An excerpt from a post on London Open Coffee:
“I’m really bored of hearing of lean, and business model canvas, and kanban and some other cool word. Old methods work, and for some reason (possibly lack of money) we startups are moving farther (further …who knows) away from techniques which really work, and have been tried and tested by companies for decades….. Lets bring back cold calling, and the hard art of selling, as opposed to pitch decks, bring back the importance of marketing as opposed to just focusing on a great product.”
Hmmm. So in summary then let’s have…
- More cold calling
- More products that no-one wants
- More wasted marketing spend
- More 30 page business plans that no-one reads and are simply guesswork?
Not my idea of fun.
Sales & marketing are clearly necessary but it’s a hell of a lot easier with a great product that people actually want. Best to save your marketing spend for when you’re looking to scale and have some solid traction. Or even better create a remarkable product that gets people talking (based on a great brand, clear value proposition, seamless user experience, etc). Positive PR = free marketing. Even better I’d say.
The premise of lean is reducing waste (whether budget, time, resource). Interested to understand why anyone could see this as a bad thing?
Traditional techniques work. Really?
I guess it depends on the definition of a startup. If you’re talking about setting up a new flower shop, then more traditional techniques may still be valid (although I’d still argue that a lot can be streamlined to accelerate learning). But if you’re looking to disrupt an industry and create a truly innovative product then these just don’t cut it.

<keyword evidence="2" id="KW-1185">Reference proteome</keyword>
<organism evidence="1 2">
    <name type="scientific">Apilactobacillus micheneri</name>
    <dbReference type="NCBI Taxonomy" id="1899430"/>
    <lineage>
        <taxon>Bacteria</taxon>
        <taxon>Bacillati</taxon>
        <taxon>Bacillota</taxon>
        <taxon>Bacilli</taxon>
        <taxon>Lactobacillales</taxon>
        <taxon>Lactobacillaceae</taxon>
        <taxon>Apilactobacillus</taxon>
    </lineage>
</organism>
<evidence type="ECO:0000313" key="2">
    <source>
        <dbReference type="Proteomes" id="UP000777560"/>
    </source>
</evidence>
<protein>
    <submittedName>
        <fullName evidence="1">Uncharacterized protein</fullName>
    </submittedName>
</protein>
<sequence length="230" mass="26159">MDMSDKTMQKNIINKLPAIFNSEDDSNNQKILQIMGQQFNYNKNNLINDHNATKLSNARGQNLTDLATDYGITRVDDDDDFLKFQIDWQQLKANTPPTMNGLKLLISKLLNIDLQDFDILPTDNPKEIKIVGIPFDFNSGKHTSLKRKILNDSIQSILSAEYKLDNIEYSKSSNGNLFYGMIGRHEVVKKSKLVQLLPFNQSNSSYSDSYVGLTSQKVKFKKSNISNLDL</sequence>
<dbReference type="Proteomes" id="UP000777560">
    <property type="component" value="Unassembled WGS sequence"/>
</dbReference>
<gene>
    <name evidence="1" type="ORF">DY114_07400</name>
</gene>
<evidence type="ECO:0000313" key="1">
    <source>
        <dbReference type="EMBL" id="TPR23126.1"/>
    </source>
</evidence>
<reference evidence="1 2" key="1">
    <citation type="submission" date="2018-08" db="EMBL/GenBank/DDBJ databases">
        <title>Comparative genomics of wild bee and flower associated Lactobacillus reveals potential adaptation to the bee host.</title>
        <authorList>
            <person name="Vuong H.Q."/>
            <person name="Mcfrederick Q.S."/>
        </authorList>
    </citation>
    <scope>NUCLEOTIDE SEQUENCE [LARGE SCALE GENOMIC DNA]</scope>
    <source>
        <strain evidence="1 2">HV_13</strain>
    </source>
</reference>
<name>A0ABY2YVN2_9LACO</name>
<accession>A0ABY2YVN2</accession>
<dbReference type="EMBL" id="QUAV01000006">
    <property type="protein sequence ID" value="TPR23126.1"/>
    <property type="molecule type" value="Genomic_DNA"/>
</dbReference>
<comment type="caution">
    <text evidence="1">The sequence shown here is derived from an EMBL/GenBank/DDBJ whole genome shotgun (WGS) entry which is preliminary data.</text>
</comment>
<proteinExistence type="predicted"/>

I’d much rather focus on
- Less selling and more listening
- Less guessing and more learning
- Less documenting and more doing
The fact that the majority of startups fail means that things ARE broken. Rather than live in a blind bubble of hope, why not find out the bad news earlier and learn from it before wasting your cash/time/energy?
Also I believe that Steve Blank is an ‘old fashioned guy’ but he has learnt after 40 years working in Silicon Valley that startups are NOT smaller versions of large companies, hence the need for a different approach. The key difference being that startups are searching for a viable business model, not looking to execute one – hence the need for close customer involvement throughout those key early stages.
It all depends on your priorities I guess. Clearly no process is a silver bullet and you need to choose the right tools for the job depending on the context. Having worked with tons of startups over the last 10 years I realise that each has its own priorities. But I’ve yet to meet one that doesn’t want to reduce risk in some way.